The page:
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From Blondie to Bob Dylan: Jack White’s 7 greatest covers of all time

As one half of The White Stripes, he brought a filthy rock and roll sound to a new and adoring generation. Unadulterated, unfiltered and fully-leaded, Jack White has been a leading figure of the music scene for many years now and his guitar ranks among the finest of a new generation. Despite his freshness, White is an artist who has been moulded by the past.

White achieved the feat of becoming the leading light in garage rock in the early noughties. Not only lending his hand to some of the best rock bands of the last two decades, from The White Stripes to Dead Weather, but also by being a never-ending student of his craft. Like any good student, he pays tribute to the scholars of the past and has covered some of the greatest rock musicians of all time. Here, we’re looking at seven of Jack White’s greatest covers of all time.

We often think that the way an artist handles a cover of the song shows off exactly the kind of performer they are. While some singers and bands will stay faithful for the original text, perhaps accentuating the points of personal talent they can employ within the song — a la Jeff Buckley’s version of Leonard Cohen’s ‘Hallelujah’, or more correctly, John Cale’s. Or, the band can completely change the sound of the song, recreate it in their own image and provide a searing expression using the tools of another, with Jimi Hendrix’s ‘All Along The Watchtower’ being perhaps the greatest.

White operates in the latter space. From across the genres and styles, White takes the music of the past and creates songs and expressions that could fit on any one of his own records. He pumps them full of buzzsaw guitar, he adds flourishes of Americana grit and slicks the whole thing down in premium grade crude oil before spinning the song on its head and sending it out into the airwaves.

Below, we’ve got seven of our favourites from White’s impressive career both with and without The White Stripes.

Jack White’s best covers:

‘Daughter’ – Pearl Jam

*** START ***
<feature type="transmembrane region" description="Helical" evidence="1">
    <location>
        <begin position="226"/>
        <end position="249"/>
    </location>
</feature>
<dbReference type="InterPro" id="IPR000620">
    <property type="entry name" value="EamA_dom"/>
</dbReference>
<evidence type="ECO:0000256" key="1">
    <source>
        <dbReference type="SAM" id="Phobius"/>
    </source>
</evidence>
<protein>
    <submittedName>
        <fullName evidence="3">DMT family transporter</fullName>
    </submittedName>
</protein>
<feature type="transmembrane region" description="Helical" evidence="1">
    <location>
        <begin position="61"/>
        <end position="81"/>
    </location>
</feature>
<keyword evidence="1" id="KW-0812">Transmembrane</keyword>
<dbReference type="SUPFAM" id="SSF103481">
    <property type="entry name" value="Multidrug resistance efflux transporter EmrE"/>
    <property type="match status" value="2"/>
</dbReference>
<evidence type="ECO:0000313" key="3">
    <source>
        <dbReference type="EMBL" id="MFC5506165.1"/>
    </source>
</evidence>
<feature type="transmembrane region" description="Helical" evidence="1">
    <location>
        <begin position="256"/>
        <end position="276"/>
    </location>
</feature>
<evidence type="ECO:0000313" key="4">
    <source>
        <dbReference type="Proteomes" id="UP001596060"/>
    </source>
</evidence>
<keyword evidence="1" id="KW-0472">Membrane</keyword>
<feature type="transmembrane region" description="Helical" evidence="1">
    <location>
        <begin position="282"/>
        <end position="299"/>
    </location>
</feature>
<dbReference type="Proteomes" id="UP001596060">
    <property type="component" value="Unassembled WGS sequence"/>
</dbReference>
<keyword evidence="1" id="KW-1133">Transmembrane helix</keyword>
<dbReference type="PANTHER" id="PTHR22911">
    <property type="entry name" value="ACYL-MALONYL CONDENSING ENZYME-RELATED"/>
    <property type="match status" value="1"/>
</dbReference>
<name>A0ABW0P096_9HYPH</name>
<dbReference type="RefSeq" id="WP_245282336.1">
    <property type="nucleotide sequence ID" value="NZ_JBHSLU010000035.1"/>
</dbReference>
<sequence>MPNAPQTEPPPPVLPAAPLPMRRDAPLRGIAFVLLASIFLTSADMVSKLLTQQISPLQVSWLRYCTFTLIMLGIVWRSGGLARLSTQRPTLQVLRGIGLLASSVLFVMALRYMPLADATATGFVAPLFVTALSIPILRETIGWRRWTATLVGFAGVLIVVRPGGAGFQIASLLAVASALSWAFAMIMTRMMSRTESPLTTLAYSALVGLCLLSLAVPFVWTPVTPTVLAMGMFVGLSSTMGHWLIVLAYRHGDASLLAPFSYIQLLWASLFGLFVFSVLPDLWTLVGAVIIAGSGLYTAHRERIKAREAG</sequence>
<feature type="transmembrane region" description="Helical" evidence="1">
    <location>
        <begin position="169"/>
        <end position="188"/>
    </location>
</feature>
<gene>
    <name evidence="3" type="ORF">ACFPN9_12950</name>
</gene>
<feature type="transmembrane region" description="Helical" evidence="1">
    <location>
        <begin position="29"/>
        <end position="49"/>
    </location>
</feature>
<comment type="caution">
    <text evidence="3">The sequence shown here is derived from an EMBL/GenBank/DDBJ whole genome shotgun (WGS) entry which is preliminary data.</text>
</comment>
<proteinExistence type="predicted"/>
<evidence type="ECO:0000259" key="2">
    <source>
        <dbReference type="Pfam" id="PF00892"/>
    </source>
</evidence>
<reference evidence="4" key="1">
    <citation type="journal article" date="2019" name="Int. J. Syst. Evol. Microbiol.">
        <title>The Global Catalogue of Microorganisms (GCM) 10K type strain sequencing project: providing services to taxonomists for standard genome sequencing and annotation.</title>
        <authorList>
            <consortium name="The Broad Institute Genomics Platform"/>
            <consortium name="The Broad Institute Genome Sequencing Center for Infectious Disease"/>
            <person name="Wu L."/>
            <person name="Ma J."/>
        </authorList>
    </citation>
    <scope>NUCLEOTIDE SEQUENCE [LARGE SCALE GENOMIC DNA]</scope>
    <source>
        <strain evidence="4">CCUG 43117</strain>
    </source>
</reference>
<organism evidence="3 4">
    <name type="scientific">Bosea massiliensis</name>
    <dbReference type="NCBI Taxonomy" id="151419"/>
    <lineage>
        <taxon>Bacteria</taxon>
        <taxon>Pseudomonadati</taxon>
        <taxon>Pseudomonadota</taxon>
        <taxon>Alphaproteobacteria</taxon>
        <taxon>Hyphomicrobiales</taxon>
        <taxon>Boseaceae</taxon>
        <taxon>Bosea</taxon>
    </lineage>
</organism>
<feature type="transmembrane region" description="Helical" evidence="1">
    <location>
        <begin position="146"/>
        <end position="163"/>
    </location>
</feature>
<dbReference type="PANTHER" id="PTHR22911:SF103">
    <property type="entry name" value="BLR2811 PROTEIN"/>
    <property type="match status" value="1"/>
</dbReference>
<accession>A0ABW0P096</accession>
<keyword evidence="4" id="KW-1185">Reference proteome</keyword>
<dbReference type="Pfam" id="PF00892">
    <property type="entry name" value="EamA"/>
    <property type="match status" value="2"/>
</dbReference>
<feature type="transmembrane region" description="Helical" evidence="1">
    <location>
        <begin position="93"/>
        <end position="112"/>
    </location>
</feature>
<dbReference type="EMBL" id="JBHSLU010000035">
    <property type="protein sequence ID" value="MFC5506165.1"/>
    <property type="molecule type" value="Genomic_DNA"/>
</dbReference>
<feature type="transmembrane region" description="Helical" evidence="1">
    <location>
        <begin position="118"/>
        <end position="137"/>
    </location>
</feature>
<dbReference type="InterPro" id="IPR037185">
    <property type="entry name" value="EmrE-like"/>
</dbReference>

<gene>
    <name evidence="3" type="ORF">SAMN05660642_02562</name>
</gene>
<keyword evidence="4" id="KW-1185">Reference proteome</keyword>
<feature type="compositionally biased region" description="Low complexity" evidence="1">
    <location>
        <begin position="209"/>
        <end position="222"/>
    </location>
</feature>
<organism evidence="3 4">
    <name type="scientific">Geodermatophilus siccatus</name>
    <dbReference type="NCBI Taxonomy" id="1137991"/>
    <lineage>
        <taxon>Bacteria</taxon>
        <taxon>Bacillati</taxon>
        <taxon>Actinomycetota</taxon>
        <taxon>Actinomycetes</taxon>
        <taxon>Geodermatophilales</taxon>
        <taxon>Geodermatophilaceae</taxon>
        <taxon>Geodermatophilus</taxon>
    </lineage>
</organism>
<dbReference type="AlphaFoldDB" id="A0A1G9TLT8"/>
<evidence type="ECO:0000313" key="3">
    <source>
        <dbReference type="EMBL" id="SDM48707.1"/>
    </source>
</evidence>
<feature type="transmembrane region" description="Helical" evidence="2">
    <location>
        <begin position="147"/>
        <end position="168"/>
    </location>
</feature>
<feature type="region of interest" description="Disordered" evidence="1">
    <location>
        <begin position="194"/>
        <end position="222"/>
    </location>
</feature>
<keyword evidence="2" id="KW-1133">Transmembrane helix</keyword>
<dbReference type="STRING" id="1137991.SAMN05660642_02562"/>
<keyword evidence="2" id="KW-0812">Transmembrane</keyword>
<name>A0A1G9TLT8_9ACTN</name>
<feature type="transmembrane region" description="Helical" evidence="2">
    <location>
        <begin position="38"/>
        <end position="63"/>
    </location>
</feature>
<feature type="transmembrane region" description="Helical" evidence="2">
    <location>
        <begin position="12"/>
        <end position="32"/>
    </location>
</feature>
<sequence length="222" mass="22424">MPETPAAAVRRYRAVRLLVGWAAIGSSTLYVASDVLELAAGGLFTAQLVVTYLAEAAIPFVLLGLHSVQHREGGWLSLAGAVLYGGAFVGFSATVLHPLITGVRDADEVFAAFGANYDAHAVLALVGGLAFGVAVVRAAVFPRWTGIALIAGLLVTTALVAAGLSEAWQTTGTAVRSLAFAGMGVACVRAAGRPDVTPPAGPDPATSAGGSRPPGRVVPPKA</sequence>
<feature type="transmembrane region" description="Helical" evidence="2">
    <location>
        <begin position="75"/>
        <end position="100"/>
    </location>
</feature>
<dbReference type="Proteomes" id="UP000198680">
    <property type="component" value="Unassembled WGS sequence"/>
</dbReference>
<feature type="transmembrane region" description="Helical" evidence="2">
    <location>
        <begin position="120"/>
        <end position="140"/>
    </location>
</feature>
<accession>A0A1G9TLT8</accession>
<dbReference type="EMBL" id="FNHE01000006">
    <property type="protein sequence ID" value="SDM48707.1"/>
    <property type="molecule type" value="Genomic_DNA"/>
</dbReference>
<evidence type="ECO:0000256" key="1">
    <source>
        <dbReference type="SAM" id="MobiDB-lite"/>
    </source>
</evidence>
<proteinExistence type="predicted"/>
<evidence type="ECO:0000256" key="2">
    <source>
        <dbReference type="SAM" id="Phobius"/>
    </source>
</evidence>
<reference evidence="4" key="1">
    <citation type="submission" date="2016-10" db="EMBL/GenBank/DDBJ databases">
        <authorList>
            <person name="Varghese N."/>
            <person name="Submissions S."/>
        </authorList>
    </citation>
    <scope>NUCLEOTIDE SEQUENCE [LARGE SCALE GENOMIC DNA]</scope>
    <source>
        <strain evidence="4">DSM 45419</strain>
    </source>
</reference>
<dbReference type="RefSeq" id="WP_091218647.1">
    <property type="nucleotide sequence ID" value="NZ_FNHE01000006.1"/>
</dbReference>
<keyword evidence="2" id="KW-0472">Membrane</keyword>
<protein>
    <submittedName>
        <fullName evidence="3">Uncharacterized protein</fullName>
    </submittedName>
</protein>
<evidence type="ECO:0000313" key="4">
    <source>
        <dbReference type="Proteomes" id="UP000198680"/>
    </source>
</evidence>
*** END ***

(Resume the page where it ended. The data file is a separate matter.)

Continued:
In 2018, Jack White and Eddie Vedder were going through a bit of a bromance. The lead singer of Pearl Jam and White were paying homage to one another whenever they could. During Jack White‘s tour performance in Seattle, the former White Stripes lead singer took to the stage to perform the brilliant track ‘Daughter’. The singer was touring his Boarding House Reach album at the time.

It’s not necessarily the cleanest cover you’ll ever hear of ‘Daughter’ but what the performance does have, that almost all of White’s live performances have, is a serious cutting edge. White and Vedder also joined Neil Young that year for a rollicking performance of ‘Rockin in the Free World’. However, this is the best cover from that year in our opinion.

‘Pablo Picasso’ – Modern Lovers

The song, which was famously covered by David Bowie, arrived a little while back as part of White’s Spotify Singles set and also includes a live version of his Boarding House Reach single ‘Over and Over and Over’. The Modern Lovers, American alt-pop legends led by curious Jonathan Richman in the 1970s and 1980s, enjoyed widespread success in 1976 when the band released their self-titled debut album. It was on that album the hit track ‘Pablo Picasso’ appeared.

The song was recorded in 1972 at Whitney Studios in Los Angeles, and produced by John Cale, but was not released until four years later. Richman, writing the lyrics to the song with his typically sarcastic wit, touches on the idea that women ever rejected Picasso’s romantic advances despite the fact that he was short in height.

“Well he was only five foot three but girls could not resist his stare,” Richman sings. “Pablo Picasso was never called an asshole / Not in New York”. White naturally takes the song in his own unique direction, galloping the track through the gate with a heavy stomp and a thunderous leap.

‘Rated X’ – Loretta Lynn

Jack White’s love of all things country and western is deeply embedded in his character. The singer and guitar impresario has always had a fondness for the icons of country music, especially the Queens of the genre. On The White Stripes cover of Loretta Lynn’s ‘X Rated’ the band get down and dirty.

The singer’s fascination with Lynn goes further back than his 2004 production of her album Van Lear Rose album and his subsequent outpourings of adoration every time he passes through Tennessee. It goes back to 2001 with this rollicking cover of the country classic. “When you work with someone like her, you forget everything else,” White said of Lynn on the red carpet at the 2010 Grammy ‘Salute to Country Music’ which honoured the singer’s 60-year career. “You can’t imagine this talent is right in front of your eyes. These things that you’re hearing, they just don’t seem human.”

While White can’t quite match Lynn vocally, he can certainly outplay any guitarist in his vicinity and delivers a killer lick on this footage form a 2001 Detroit club show, It’s simply marvellous.